If you are looking to hire one or more forklift trucks, it is crucial to conduct a risk assessment of the equipment, the capabilities of your employees and your work site to ensure the safety of employees and the general public. One hazard is the risk of them tipping over in operation which endangers personnel and property. Here are five mishaps to avoid for safe forklift usage.
Forklifts are rated to carry a certain amount of weight, and overloading a forklift above its carrying capacity will unbalance the machine and potentially cause it to tip over. Lifting and carrying a heavy load too high can also change the centre of gravity of the forklift and make it unstable, putting the driver, machine and load at risk.
Manoeuvring too quickly
Turning corners too quickly or accelerating or decelerating too suddenly can cause the forklift to become unstable and potentially tip over, especially when underloaded.
Forklift trucks are often used in warehouses, factories or other indoor locations, where they are driven around on a flat and predictable floor. But other locations where you may wish to deploy a forklift truck are not so uniformly flat.
Outdoor locations, such as building sites, may require the truck to navigate uneven terrain while moving heavy loads, and bumps and craters on the ground can be a problem for maintaining a moving forklift's stability. This may be exacerbated by the other factors mentioned above.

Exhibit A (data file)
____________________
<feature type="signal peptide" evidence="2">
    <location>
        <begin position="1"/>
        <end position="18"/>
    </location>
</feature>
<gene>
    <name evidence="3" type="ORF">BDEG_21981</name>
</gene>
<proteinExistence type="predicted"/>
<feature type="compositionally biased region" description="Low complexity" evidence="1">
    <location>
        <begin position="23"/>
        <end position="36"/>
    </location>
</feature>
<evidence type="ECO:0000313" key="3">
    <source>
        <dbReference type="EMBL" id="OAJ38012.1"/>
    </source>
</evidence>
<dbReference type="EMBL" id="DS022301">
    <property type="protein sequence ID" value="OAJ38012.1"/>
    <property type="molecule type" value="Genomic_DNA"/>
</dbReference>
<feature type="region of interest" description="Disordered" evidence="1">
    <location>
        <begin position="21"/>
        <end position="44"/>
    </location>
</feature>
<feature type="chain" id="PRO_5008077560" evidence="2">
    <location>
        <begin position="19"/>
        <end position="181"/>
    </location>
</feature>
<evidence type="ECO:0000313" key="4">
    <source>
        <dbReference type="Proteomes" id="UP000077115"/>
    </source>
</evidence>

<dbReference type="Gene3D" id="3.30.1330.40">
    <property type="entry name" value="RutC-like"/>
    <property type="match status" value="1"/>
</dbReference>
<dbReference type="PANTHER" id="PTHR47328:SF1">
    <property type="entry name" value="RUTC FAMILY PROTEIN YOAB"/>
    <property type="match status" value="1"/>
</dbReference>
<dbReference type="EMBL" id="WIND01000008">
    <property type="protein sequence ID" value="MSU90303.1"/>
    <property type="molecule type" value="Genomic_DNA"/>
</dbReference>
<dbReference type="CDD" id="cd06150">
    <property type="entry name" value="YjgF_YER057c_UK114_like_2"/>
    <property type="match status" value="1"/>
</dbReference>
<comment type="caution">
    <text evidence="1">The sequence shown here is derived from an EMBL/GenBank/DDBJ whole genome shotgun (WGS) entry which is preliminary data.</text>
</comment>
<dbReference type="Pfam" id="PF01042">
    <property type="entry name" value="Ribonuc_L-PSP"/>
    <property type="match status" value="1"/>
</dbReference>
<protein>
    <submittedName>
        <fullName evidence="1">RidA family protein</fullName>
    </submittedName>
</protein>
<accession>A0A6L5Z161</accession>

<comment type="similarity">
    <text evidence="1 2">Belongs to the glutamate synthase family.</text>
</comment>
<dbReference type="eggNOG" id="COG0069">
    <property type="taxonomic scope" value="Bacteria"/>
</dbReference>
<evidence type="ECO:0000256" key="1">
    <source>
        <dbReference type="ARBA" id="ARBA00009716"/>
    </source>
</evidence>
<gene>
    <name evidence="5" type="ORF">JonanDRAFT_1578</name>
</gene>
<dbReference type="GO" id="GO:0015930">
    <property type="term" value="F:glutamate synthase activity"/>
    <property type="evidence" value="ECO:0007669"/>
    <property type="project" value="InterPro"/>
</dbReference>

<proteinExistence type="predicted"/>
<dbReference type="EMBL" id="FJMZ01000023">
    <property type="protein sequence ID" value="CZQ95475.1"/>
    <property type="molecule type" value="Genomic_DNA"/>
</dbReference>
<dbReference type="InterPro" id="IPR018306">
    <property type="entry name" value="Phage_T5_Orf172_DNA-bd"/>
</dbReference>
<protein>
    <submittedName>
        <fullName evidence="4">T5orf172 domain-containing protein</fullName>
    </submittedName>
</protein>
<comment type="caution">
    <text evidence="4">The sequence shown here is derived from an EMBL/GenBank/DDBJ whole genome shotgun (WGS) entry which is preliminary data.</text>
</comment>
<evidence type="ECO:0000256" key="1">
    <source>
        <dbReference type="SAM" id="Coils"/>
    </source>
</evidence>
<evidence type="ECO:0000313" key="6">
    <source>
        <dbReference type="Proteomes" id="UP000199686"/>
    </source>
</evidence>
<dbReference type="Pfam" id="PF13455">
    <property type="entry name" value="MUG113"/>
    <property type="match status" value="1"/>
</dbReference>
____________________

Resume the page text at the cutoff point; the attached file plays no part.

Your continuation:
Not using seat belts
A forklift truck is equipped with a seat belt not to protect against high-speed collisions (indeed, the truck is not designed to reach anything like high speeds), but, rather, to protect the driver against his or her own reflexes. Should an accident occur where the truck tips over, the natural inclination of the driver is to attempt to jump out of the vehicle, which leads to a serious risk of them ending up trapped under it. A significant number of fatalities happen when the forklift operator attempts to jump free of a vehicle that is tipping over.
A seat belt in a forklift truck restrains the driver from acting out this reflex; the chances of serious injury or death from the driver staying put, as the truck topples over, are greatly reduced. The driver should instead grip the wheel tightly and 'dig in' with their feet, to ensure that they are rooted in their seat in the event of a tipover. For reasons of employee safety, the onus is on the employer to ensure that forklift operators belt up when operating the machine. Indeed, many newer models of forklift will not run at all if the seat belt is disconnected.
Other employees and members of the public should give the truck a wide berth when it is in operation, to avoid the risk of injury. Safety markings such as signs, partitions and bollards should be laid down to demarcate the area in which forklifts are operating.
For more information, contact companies like MLA Holdings Pty Ltd.